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Mirfield Railways 6

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A high embankment and a viaduct bring us to the north side of the river Calder near to the ancient town of Elland, which is 29 miles from Leeds and 31 from Manchester; we passed the town at 19 minutes past ten o'clock. Here, to avoid following the curve of the valley, the railway passes through a projecting tongue of land by a tunnel 424 yards in length; and immediately on emerging from the wood-covered hill, which it does by a very fine entrance, the railway is carried across the Huddersfield and Halifax turnpike road, the Calder and Hebble canal, and the river Calder, by means of a stone viaduct of four skew arches of 64 feet span each.
Crossing the valley by an embankment the railway enters North Dean Wood, the intended point of junction for the branch to Halifax, nearly on the surface. The branch will be about a mile and a half in length, and will turn up the narrow valley past Salterhebble. This point is a little more than 30 miles from Leeds, and rather less than 30 from Manchester.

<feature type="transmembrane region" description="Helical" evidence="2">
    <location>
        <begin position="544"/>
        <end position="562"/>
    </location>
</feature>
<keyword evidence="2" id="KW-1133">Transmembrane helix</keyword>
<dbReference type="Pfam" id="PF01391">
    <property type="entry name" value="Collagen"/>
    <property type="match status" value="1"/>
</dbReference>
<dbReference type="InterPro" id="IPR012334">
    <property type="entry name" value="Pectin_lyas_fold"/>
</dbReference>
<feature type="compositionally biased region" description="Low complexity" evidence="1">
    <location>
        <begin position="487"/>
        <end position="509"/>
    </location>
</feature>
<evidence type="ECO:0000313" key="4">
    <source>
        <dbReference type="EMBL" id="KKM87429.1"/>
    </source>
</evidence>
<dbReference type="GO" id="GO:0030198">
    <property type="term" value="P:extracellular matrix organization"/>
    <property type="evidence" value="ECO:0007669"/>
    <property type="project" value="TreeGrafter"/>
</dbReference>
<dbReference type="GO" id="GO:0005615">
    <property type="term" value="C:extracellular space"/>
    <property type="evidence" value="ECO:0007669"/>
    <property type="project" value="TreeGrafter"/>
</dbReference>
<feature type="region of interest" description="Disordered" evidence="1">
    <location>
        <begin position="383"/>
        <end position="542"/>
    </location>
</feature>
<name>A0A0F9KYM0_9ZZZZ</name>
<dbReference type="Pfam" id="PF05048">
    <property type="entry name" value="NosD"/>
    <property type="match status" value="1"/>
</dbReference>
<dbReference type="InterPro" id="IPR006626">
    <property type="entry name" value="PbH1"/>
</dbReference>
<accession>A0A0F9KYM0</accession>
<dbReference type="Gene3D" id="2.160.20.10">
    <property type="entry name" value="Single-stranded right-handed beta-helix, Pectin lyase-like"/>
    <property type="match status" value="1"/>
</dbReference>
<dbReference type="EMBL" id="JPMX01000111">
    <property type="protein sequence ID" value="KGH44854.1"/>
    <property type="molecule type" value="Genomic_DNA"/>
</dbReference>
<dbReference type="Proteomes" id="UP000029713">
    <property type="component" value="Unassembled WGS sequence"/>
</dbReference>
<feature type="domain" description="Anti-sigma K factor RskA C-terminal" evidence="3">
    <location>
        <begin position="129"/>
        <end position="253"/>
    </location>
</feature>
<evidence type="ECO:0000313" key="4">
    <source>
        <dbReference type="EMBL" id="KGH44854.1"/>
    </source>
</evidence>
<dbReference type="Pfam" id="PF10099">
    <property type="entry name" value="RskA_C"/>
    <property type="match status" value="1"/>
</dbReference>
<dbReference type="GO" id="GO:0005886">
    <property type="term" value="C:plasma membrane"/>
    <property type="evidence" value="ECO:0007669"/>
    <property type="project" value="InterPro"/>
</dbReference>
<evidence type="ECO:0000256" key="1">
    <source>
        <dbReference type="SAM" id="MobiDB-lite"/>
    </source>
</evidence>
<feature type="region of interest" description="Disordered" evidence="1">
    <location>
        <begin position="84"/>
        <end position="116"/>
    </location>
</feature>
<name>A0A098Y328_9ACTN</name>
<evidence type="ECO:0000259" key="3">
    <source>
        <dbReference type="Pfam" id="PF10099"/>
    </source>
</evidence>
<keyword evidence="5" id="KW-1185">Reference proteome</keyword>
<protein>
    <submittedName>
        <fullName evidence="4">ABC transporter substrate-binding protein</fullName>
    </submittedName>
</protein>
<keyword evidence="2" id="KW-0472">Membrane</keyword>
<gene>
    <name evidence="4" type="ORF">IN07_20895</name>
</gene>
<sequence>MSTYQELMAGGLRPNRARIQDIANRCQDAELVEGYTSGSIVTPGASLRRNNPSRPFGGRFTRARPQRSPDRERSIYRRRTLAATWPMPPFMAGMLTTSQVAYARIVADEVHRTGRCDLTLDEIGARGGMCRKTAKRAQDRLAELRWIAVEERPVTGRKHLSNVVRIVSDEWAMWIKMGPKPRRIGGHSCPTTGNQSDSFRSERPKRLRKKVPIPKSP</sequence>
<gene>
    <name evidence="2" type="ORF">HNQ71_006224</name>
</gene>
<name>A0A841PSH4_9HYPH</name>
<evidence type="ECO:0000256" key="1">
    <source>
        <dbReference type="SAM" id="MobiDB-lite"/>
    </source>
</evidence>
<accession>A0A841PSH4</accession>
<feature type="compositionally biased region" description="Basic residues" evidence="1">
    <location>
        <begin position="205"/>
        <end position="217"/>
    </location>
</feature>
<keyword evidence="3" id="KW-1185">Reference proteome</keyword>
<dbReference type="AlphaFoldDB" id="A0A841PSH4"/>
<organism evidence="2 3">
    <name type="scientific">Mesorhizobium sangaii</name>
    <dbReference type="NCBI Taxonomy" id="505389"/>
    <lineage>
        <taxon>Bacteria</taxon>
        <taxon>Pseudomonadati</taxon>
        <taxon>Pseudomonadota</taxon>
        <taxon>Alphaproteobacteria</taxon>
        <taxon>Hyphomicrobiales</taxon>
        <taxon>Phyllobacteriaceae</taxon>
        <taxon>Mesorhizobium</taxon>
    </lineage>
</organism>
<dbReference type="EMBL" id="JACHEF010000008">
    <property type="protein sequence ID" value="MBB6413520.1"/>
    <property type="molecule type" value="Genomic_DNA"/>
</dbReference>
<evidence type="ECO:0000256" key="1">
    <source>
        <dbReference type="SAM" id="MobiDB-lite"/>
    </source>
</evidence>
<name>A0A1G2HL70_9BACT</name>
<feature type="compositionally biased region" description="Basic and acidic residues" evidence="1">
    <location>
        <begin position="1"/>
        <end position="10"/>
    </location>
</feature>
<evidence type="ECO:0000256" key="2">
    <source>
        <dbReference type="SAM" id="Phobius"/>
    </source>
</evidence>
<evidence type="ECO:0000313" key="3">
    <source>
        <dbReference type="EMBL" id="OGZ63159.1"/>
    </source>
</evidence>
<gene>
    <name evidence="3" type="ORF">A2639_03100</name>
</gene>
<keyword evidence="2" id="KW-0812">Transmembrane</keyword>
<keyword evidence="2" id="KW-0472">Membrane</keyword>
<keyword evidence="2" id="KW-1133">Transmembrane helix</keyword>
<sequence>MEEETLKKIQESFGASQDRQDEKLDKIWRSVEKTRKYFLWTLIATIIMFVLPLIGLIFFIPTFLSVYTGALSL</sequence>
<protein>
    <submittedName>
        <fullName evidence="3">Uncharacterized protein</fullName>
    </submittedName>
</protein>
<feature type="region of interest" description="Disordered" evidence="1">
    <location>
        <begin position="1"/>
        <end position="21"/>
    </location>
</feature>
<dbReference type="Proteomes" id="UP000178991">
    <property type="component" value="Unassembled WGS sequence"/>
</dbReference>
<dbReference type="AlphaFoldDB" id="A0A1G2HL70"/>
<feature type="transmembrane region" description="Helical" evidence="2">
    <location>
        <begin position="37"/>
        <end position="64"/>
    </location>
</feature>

The railway then passes over the Calder by two viaducts of stone, about 35 feet above the level of the water, near to Lob mill, and is carried by a long embankment over the low meadows towards Sowerby Bridge. Before coming to this place, however, there is one of the deepest and most extensive excavations on the line, the greatest depth being eighty feet below the surface, and the material through which it is made is an admixture of hard rock and shale. Several very lofty bridges, one of them having three arches, with the roadways inclining at a very unusual angle, cross the excavation to carry the various roads from the valley to places on the hills.